I leave this afternoon to head back to Fairbanks. I look forward to sleeping in my own bed with my own pillow. The young woman in the room next door does not realize how loud her phone conversations, singing and belching are through the thin door between our two rooms. And despite my excitement to have TV to watch, I realized once again that there is not much to see.
Ever since I arrived here, as soon as I mention I am from Alaska, you can guess the first question I get asked. Melissa and Rachel who are also at this conference representing the Native Village of Afognak actually started counting the number of times people ask about our Governor Sarah Palin. We all usually respond carefully in the same way..."Well, she has been a very popular governor, but...most people aren't sure if she is qualified to be VP." This response I believe shows great restraint, since we could go into her record on Native issues or how as mayor she denied funding to the Police Department to cover evidence collection for rape victims (apparently they should pay for their own rape kits) or how she slashed funding for the covenant house in Anchorage, a place where young unwed mothers can stay until they get on their feet (ironic, you might say). It calls to mind the sign I saw in photographs from the recent anti-Palin ralley in Anchorage "FINALLY...A WOMAN who is not afraid to HATE WOMEN."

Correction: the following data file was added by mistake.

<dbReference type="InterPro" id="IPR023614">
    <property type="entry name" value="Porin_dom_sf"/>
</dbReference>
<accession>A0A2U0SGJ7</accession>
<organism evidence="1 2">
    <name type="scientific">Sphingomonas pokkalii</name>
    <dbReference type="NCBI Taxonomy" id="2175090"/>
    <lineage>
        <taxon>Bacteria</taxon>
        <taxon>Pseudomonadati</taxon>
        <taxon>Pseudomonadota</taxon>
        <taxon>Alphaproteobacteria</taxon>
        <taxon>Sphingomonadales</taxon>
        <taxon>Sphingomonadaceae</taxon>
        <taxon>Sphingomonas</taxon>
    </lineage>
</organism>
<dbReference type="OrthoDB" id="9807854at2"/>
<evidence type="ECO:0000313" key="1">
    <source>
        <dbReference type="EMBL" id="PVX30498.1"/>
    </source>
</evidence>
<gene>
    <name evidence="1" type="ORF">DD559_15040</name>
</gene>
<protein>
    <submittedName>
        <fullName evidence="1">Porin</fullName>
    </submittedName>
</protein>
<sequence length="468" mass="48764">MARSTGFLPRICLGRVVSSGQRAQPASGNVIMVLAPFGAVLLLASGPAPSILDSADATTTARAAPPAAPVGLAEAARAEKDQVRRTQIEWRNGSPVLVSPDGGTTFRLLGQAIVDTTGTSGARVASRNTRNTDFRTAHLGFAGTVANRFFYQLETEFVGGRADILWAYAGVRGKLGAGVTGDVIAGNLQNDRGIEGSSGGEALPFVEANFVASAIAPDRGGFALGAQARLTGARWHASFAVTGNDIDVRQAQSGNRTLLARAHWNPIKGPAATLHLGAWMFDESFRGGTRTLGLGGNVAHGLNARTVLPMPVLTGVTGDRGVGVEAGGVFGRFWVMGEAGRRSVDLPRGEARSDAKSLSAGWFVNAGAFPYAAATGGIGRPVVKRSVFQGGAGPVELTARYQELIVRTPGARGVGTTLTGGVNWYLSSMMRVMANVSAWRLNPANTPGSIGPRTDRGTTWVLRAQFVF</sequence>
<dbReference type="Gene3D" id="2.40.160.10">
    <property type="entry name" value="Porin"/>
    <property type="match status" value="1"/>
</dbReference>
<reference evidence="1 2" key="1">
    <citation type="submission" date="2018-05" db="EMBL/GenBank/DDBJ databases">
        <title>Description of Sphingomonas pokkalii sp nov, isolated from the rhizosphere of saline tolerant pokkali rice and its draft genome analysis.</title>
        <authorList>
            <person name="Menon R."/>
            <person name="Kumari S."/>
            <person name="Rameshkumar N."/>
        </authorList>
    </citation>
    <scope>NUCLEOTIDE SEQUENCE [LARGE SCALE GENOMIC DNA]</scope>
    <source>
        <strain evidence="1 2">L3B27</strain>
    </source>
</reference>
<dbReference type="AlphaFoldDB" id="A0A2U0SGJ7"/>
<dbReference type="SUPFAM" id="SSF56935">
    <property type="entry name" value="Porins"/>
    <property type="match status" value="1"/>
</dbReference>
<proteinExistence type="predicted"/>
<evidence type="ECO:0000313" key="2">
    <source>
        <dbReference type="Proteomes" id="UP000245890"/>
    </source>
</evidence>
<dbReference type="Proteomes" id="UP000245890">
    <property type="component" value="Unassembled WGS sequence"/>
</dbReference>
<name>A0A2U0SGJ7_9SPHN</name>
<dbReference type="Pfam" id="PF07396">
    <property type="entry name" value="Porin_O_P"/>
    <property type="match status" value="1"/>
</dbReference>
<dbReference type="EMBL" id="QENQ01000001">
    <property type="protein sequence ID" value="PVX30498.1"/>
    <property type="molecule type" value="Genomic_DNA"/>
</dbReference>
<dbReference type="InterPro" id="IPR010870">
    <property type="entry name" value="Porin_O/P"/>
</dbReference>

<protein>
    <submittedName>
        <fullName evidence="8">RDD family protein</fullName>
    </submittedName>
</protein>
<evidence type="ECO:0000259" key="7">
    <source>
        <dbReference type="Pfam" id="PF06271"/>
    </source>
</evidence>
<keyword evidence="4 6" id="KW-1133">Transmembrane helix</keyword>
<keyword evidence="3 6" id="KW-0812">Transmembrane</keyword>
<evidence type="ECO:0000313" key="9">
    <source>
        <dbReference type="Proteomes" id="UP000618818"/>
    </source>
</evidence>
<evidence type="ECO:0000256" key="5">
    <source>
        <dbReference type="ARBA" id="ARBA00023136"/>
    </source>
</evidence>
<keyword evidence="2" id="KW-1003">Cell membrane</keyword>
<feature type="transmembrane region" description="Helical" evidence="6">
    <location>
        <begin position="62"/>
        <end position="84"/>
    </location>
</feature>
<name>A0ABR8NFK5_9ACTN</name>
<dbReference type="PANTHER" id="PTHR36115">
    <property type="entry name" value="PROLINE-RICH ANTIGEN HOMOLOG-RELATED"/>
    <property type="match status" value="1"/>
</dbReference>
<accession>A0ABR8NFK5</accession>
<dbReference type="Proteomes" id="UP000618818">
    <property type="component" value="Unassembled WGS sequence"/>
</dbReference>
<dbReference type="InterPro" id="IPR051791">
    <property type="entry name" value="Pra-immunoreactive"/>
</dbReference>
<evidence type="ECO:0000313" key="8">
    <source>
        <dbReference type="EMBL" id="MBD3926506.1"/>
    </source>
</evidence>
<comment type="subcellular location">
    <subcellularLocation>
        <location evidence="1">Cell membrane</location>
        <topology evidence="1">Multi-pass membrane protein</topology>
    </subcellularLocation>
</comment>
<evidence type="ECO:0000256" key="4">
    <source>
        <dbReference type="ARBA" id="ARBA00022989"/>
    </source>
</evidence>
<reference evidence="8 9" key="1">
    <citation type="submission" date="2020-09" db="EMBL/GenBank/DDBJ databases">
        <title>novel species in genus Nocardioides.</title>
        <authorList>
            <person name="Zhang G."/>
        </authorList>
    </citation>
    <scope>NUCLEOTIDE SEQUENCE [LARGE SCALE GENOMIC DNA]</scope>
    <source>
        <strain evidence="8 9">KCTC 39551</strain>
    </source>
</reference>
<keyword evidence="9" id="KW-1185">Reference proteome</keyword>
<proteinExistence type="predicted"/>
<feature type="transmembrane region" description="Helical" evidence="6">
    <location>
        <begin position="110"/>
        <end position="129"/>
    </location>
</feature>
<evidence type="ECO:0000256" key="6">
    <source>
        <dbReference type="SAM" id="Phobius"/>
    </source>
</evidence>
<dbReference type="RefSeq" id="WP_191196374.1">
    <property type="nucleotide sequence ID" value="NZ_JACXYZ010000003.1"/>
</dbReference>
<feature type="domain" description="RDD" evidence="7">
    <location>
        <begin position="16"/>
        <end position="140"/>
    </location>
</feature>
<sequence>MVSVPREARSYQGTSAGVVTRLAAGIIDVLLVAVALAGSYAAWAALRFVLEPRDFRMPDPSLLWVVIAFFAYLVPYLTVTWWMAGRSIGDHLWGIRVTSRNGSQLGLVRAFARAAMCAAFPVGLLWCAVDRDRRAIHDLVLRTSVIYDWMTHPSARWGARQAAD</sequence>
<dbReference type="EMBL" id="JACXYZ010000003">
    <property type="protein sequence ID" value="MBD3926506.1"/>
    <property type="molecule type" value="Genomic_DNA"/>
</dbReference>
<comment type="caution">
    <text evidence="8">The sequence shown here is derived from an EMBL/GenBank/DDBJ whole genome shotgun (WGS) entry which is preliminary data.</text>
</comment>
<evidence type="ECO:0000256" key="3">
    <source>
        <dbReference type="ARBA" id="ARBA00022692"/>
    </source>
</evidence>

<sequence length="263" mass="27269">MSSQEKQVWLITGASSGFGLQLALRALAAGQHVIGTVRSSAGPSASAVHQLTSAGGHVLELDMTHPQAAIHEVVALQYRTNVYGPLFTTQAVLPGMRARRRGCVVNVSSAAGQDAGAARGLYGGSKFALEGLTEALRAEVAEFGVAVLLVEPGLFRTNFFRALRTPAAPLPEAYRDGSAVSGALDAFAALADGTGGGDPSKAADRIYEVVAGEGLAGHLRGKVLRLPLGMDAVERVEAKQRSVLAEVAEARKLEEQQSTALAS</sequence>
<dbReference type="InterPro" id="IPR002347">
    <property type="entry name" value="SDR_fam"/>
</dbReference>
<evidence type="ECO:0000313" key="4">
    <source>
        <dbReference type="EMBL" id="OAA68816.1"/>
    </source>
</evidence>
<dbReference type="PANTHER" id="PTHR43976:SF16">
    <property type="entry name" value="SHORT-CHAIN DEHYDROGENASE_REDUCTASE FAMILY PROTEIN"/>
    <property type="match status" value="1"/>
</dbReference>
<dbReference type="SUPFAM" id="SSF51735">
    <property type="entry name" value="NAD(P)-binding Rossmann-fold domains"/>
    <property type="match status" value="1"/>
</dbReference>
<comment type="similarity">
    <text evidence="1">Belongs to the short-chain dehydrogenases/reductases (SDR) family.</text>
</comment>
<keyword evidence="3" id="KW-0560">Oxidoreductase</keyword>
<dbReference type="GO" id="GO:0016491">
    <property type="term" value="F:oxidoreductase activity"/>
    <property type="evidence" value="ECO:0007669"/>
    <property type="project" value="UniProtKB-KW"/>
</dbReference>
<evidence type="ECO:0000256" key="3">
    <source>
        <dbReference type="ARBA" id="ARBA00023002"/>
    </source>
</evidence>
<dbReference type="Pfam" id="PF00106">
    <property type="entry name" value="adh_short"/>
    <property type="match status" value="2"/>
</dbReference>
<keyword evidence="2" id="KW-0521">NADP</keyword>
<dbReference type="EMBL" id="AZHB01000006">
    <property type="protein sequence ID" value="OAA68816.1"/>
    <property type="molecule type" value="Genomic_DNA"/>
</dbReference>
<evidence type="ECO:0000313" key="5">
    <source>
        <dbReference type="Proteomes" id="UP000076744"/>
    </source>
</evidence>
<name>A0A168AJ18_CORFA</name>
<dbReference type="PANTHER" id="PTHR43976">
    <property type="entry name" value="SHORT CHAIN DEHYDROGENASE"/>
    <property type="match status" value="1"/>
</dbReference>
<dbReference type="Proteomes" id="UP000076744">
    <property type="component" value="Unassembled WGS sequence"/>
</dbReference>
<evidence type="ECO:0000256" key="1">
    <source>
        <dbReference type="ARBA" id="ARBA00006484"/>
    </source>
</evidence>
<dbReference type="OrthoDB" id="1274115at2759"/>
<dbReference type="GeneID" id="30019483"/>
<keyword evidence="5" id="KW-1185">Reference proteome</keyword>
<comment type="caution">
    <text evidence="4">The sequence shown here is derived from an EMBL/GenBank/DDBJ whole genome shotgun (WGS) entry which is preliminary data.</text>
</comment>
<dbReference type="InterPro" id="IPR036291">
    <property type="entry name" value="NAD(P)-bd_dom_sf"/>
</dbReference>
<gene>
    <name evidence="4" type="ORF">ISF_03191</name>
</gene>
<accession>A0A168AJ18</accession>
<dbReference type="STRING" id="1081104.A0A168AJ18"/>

In other news, I went to the NMAI yesterday, which was emotional and inspiring. the exhibits were beautiful, which is something I always keep an eye on now that I work in a museum. I did think the audio content was a bit overwhelming, since often you could hear multiple soundscapes at once. I saw my Dad's kayak paddles for sale in the gift store, so I had to call him up and tell him how proud that made me.